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A population density map to help provide context for the nuclear power plant proximity analysis

Following on from the population analysis which I published yesterday estimating quantitatively how many people live within certain distances of each of the world’s nuclear power plants, some people have asked me for more information on population distribution itself, and whether it might provide more spatial context for the results of the analysis – for example is the plant close to urban sprawl from a major city? Or why is it that nuclear power plants in France, for example – which with 58 nuclear reactors, is second only to the United States (which has 104) in terms of numbers of nuclear reactors – nonetheless tend to have fewer people living near to them, compared with, for example, those in much smaller nuclear power nations such as Germany – which have a comparable population? – answer; in centralized France most people live in the capital Paris, with much of the rest also being largely in a few big urban centres.

So to try to provide some more visual geographical context, today I’ve mashed together the results of the analysis I published yesterday in Nature — see here my 3D map of the results of that analysis — with a new very high-resolution global population density Google Earth map for 2010 created by the NASA Socioeconomic Data and Applications Center operated by Columbia University’s Center for International Earth Science Information Network (CIESIN). The underlying population data is the same as we used in our previous analysis to estimate the size of population in the proximity of nuclear plants.

Mashing the two maps together certainly does provide this sort of greater context, but the result of combining them is also a bit visually overwhelming, and may be confusing at first. — so beware.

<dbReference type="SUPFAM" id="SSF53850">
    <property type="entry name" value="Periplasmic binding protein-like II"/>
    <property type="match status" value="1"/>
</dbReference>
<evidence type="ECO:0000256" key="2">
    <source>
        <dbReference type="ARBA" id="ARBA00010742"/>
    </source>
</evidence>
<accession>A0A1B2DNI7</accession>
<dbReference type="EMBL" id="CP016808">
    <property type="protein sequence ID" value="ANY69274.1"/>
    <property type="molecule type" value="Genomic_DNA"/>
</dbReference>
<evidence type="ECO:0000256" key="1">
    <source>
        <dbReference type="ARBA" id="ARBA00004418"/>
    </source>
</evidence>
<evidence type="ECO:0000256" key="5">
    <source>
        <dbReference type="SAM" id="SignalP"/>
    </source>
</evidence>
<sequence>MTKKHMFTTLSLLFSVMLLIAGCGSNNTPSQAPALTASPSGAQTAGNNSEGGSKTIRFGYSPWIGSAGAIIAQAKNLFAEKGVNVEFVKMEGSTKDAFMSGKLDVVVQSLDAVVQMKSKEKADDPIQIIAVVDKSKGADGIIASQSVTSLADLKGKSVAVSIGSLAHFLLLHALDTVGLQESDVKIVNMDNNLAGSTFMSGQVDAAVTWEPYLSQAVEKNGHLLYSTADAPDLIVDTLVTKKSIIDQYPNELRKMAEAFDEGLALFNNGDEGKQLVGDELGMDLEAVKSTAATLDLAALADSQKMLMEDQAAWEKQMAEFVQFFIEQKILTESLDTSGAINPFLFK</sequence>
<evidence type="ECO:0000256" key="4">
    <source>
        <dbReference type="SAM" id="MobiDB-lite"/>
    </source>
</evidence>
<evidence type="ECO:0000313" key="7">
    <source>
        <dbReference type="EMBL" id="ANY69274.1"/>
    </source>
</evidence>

Here’s a screenshot — you can find the full 3-D interactive mashup of the two maps below the fold

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Warning: the overlay of the population density map on my nuclear plant map is very much a beta. The original population density image file was itself 3 GB in size CIESIN’s scientists tell me (it had a global resolution of 1km); and they have worked to reduce it’s size, using several tricks, and also by only loading particular regions as you zoom in Google Earth — this also means that depending on server speed some panels may not load (you will see a large red “X” when this happens in an area, but they will eventually load as you browse). Using the browser plugin version below may also be CPU-intensive with a complex map like this, so you can always download the combined map file for the Google Earth desktop version — click here to download file.

For the base nuclear plant map, also remember that the size of circles – nuclear power plants — indicates the number of people living within 75 kms — circles are also coloured using the scale to the right. Move your mouse over a circle to see its label and its population within 75 kms. Click on any circle to open up an information panel showing data for population estimates at 30, 75, 150 and 300 kms, as well as the plant’s total power output.

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    Dario said:

    Cmplimenti! Veramente interessante!

    Dario

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    population said:

    A population density map to help provide context to my nuclear power plant proximity analysis – April 22, 2011

    Following on from the population analysis which I published yesterday estimating quantitatively how many people live within certain distances of each of the world’s nuclear power plants, some people have asked me for more information on population distribution itself, and whether it might provide more spatial context for the results of the analysis — for example is the plant close to urban sprawl from a major city? Or why is it that nuclear power plants in France, for example – which with 58 nuclear reactors, is second only to the United States (which has 104) in terms of numbers of nuclear reactors — nonetheless tend to have fewer people living near to them, compared with, for example, those in much smaller nuclear power nations such as Germany –

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    sweety

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